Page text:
When our kids were younger, we watched TV and went to movies together. We listened to music in the car. We knew exactly what they were ingesting. We were their tour guides in the media world.
These days, we are sitting at home reading the texts our teens send as they travel that world without us. But are the music, movies, and YouTube videos having an impact on our teenagers? And can our messages ring louder than what they see, hear, and learn from what they watch?
The answer is a resounding “Yes!” to both those questions.
What They See is What They Do
Watching negative behavior in the media increases teenagers’ mimicry of that behavior, explained Steve Martino, Ph.D., of The Rand Corporation. For example, on TV and in movies, writers often use smoking as a way to show that a character is dangerous or cool.
As a result, some teens may try smoking or seek out relationships with smokers, which makes them more likely to smoke themselves. Alcohol and drugs are also prevalent—and often made glamorous—in the media, with the same impact as cigarettes.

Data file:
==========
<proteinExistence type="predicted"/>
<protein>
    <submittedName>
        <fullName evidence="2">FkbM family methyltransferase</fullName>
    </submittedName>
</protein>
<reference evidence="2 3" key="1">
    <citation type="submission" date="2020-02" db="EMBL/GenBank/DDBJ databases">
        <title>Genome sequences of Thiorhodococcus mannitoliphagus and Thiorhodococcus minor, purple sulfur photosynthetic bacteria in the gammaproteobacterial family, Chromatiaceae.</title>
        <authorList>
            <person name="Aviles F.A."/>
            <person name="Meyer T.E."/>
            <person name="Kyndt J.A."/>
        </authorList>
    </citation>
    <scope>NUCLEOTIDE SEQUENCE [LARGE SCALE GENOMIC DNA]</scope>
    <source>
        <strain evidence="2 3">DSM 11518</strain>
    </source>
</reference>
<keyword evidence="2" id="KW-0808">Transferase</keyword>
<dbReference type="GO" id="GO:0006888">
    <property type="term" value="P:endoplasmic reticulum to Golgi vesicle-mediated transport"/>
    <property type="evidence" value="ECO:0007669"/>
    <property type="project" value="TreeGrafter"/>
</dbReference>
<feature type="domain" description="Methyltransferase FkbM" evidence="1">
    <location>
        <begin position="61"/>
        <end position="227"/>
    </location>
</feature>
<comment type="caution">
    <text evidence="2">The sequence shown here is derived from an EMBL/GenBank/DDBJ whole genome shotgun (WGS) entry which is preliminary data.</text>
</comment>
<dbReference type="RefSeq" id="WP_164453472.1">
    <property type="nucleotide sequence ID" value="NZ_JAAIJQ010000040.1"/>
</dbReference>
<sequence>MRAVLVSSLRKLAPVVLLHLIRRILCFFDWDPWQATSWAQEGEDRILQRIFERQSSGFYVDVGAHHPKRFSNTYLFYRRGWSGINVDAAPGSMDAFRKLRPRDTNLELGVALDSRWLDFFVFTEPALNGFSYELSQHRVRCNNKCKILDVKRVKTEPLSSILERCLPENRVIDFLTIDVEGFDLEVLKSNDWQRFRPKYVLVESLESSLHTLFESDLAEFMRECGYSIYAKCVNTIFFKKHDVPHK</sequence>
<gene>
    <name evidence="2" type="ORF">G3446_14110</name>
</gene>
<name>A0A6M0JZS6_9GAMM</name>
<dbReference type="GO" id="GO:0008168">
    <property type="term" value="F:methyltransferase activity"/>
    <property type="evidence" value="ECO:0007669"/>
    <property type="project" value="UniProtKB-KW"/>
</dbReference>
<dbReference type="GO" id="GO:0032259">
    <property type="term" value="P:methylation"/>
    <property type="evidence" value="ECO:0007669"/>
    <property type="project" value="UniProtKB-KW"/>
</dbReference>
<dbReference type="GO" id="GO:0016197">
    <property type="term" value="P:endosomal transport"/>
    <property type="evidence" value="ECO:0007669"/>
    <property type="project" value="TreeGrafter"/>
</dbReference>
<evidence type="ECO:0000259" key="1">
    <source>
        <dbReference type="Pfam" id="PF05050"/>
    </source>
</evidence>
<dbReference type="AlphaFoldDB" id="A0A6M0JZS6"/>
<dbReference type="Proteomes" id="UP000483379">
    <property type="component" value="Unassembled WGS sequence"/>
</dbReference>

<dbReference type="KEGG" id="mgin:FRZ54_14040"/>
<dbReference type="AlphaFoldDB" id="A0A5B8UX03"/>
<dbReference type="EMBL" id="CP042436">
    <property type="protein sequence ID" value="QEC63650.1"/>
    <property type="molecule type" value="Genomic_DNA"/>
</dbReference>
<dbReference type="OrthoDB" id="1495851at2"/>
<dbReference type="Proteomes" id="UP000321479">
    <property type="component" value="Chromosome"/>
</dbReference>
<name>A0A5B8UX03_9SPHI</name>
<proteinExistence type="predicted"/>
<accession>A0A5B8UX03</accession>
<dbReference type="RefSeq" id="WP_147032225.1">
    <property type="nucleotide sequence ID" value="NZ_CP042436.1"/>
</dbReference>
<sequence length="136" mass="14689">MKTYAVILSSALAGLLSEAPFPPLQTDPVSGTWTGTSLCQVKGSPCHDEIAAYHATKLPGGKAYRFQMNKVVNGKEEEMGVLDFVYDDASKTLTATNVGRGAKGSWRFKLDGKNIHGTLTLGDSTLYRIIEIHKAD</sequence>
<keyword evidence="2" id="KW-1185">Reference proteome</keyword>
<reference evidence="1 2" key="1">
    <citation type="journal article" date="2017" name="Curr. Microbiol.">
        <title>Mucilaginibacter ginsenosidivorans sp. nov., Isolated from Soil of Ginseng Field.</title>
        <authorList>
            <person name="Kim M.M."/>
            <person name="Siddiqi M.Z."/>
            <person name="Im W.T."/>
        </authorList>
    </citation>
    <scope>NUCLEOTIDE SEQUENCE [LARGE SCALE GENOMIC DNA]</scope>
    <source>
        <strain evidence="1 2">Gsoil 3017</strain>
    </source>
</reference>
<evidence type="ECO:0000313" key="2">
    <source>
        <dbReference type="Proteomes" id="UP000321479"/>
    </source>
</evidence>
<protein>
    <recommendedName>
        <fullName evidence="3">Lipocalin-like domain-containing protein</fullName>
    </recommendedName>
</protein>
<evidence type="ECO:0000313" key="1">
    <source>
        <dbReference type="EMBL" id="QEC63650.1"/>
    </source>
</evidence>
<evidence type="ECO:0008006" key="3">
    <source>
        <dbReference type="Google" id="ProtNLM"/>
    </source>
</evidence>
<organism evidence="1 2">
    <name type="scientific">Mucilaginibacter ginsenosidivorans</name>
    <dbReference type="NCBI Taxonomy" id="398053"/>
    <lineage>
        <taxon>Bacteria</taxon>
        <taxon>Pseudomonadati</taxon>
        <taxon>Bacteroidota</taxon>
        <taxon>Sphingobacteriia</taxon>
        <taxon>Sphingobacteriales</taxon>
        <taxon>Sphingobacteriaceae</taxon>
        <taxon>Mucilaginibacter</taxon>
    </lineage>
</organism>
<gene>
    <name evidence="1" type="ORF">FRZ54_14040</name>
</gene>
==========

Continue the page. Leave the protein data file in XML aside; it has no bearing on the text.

Meanwhile, rates of violence and sexual intimacy also rise according to the number of hours teens watch characters engage in those activities. As Angela Santomero, a longtime television writer, pointed out, kids raised in the United States will see about 200,000 acts of violence on TV before age 18, making them both more likely to act aggressively or permit others to behave that way towards them. Research reveals that teens who watch sexually explicit scenes are twice as likely to be teen parents as teens who watch little to none of these scenes.
The key is to teach our kids to learn from the media rather than copy the behavior that they watch.
4 Ways to Counteract the Media Teens Watch:
1. Make it a family affair
Keep watching together and talk about what you’re watching.Teens do care about parents’ opinions. Instead of attacking a show or its characters, use it as a great “expert consult” with your teen. “Why do you think she made that choice? What would happen if she did this instead? What might one of your friends do in that situation?”
2. Analyze the messaging
Challenge teens to find the propaganda. Nobody likes to be fooled. Encourage your kids to find the “trick”—from product placement to actual manipulation. Teach them to be critical consumers.
3. Show consideration
Be clear but respectful about values. One teen recently said that conversations about content can help, as long as parents don’t make their kids feel like babies.
4. Walk the talk
Do your teens know what you watch and why? Is it clear from your viewing habits what you admire about media?